Morgan Stanley (MS), the investment bank that’s cutting 1,600 jobs, is deferring 100 percent of bonuses for some senior bankers and traders over three years, according to a person briefed on the matter.
The deferrals apply to employees who have both total pay of more than $350,000 and bonuses of at least $50,000, said the person, who asked not to be identified because the plans hadn’t been announced. Mark Lake, a spokesman for New York-based Morgan Stanley, declined to comment. Reuters reported on the plan earlier today.
Morgan Stanley last year capped most cash bonuses at $125,000 as it seeks to tie employees to the firm and satisfy regulators’ demands for long-term incentives. Chief Executive Officer James Gorman, 54, has said banks need to balance rewards to employees with shareholder returns.
Morgan Stanley set aside $5.17 billion for compensation in its investment-banking and trading division in the first nine months of 2012, a 9 percent decline from a year earlier. Return on equity, excluding charges tied to changes in the value of the company’s own debt, was about 5 percent in the first three quarters and below Gorman’s target of 15 percent.
Banks are cutting pay and increasing deferrals as investors demand higher returns. Deutsche Bank AG (DBK) is weighing 2012 bonus cuts of as much as 20 percent for investment bankers in Europe, while those in New York will see smaller declines, four people briefed on the matter said this week. The Frankfurt-based lender also is increasing the vesting period for deferred bonuses for about 150 senior managers to five years from three, and will make a single payout after the deferral period ends rather than staggered payments each year.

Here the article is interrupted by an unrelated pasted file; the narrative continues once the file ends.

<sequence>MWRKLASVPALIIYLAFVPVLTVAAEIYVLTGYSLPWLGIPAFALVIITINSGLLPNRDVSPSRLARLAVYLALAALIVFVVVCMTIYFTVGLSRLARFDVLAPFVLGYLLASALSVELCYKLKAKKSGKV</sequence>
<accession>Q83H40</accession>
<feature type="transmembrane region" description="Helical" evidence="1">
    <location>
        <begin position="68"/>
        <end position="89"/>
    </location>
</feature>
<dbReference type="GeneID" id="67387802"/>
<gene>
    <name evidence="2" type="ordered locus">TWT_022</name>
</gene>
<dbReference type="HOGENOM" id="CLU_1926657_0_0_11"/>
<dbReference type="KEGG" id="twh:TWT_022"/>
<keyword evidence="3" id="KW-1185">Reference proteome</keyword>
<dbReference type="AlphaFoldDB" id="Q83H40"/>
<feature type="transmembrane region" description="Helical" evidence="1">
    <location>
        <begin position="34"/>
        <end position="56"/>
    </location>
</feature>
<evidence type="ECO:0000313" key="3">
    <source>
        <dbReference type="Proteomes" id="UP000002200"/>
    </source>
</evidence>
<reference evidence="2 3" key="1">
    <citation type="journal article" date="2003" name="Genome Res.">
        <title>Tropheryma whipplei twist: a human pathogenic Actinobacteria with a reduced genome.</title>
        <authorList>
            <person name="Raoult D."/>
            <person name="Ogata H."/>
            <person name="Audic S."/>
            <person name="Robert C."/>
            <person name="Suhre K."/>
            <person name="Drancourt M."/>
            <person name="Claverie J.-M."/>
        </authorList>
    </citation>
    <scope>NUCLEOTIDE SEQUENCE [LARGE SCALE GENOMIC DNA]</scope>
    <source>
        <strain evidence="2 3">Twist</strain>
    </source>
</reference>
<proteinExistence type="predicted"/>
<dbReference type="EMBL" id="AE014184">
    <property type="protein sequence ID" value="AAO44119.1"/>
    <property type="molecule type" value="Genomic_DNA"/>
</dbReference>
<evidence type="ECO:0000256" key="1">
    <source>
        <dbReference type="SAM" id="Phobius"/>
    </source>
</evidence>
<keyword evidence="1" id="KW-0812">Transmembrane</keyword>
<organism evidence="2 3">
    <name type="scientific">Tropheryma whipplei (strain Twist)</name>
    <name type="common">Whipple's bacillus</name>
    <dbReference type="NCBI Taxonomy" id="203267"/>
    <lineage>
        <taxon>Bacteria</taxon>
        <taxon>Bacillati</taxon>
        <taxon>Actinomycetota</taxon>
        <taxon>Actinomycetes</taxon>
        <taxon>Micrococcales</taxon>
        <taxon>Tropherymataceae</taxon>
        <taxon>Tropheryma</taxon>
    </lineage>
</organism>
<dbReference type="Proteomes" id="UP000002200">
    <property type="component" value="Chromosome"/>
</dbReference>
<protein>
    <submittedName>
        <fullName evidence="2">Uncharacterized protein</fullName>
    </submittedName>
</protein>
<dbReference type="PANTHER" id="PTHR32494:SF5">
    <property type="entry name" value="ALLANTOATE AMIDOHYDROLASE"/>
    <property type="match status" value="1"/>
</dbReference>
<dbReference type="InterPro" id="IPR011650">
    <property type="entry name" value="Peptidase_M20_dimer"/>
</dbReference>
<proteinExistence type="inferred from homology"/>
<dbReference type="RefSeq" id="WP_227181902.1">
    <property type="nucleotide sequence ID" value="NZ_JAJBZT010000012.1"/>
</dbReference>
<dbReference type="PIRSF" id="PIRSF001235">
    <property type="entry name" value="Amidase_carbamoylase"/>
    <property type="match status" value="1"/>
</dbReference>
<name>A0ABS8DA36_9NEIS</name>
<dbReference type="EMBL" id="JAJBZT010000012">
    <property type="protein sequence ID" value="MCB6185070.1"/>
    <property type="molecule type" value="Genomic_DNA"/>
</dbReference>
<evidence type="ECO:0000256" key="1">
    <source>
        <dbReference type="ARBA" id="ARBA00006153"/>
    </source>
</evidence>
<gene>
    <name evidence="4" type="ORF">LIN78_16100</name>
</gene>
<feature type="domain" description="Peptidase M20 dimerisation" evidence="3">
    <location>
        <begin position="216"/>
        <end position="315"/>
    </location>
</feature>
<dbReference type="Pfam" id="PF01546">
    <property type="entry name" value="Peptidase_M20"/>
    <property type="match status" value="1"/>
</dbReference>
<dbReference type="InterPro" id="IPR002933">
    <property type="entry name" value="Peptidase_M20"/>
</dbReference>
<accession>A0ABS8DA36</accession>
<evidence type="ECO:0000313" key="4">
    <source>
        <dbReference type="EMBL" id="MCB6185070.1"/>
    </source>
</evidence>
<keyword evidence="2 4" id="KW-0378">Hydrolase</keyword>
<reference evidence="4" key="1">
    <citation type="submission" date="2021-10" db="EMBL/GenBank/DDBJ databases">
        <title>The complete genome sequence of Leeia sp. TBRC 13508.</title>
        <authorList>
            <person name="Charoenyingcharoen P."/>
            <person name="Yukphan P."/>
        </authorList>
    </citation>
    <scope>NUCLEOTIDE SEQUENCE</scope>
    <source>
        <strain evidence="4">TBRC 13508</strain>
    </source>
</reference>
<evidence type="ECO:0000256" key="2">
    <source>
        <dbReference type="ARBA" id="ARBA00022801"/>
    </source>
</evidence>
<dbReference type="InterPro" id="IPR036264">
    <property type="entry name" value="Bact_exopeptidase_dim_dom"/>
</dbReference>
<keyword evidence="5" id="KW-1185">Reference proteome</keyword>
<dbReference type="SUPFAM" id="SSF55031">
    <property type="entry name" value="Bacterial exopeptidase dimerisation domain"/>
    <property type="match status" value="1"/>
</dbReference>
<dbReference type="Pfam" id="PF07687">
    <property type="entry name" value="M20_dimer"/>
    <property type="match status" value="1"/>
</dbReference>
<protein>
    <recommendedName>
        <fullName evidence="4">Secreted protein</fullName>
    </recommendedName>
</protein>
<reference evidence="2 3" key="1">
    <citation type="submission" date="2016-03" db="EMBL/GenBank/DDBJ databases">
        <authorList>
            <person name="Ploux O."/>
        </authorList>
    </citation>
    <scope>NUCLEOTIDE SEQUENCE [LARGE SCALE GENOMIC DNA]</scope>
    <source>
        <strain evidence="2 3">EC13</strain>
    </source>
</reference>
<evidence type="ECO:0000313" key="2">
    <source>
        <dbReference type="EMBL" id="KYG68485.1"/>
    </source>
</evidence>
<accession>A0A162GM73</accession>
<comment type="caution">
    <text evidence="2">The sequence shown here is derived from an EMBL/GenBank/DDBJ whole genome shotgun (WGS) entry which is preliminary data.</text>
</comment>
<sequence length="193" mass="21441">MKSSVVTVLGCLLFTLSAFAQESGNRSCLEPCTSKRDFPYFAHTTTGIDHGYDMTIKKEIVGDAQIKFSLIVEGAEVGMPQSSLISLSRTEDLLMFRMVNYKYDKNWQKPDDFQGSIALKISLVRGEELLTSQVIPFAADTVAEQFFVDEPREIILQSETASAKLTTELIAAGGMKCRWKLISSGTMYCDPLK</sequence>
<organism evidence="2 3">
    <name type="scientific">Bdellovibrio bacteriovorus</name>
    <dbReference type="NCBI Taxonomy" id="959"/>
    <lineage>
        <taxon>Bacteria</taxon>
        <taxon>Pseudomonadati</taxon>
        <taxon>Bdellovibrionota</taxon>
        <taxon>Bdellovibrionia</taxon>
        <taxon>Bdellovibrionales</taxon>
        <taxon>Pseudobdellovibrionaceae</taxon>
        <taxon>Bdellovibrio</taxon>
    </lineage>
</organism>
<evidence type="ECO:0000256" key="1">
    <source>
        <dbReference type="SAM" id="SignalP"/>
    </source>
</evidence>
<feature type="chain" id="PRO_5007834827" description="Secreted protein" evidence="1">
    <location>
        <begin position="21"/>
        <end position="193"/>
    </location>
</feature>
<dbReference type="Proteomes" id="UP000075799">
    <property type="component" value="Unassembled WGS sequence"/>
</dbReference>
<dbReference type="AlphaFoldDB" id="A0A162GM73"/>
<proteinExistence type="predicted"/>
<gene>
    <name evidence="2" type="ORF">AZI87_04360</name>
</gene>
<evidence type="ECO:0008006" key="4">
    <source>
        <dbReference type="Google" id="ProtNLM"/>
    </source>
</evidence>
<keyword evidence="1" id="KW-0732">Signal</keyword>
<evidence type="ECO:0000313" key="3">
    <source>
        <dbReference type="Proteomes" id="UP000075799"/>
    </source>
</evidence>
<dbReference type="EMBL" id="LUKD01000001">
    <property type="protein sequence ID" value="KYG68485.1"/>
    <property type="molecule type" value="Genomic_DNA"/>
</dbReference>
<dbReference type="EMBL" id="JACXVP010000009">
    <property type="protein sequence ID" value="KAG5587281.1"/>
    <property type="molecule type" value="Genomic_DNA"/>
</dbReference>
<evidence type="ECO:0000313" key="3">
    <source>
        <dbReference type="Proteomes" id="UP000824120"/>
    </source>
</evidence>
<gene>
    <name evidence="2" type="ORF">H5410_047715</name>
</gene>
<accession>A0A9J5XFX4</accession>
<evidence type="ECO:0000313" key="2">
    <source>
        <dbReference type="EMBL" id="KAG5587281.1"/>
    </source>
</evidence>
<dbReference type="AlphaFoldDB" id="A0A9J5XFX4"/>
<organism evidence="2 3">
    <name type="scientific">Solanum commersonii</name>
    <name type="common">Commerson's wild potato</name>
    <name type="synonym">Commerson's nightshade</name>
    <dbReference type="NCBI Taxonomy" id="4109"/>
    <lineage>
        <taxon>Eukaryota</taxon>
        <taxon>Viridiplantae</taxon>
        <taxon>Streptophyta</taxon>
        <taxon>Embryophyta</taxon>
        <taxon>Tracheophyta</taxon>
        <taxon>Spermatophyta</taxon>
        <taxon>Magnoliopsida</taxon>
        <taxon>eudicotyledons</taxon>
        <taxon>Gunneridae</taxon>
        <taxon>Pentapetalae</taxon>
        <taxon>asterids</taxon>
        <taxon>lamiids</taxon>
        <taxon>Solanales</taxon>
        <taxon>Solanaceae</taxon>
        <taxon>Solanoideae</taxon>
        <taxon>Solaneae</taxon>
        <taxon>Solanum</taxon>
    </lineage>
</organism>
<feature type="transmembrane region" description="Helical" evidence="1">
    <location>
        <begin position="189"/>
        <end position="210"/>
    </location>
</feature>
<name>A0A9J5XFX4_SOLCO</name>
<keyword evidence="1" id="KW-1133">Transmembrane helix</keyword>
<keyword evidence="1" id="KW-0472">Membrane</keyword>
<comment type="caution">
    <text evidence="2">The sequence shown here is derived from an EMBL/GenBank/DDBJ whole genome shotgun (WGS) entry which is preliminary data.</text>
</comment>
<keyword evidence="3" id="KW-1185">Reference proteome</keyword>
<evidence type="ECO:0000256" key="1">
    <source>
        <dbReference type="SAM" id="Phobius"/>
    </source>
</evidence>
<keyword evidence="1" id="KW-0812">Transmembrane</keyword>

Jefferies Group Inc. (JEF), the investment bank selling itself to Leucadia National Corp., has broken from that trend, saying it will pay employees year-end bonuses in immediately available cash.
Deferred bonuses for affected employees at Morgan Stanley will be paid 50 percent in cash and 50 percent in stock, said the person briefed on the matter. Bankers will get a quarter of the cash in May, with another quarter coming in each of the following three Decembers, the person said. The stock also will be paid over three years with the first installment in December.
To contact the reporter on this story: Michael J. Moore in New York at email@example.com
To contact the editor responsible for this story: David Scheer at firstname.lastname@example.org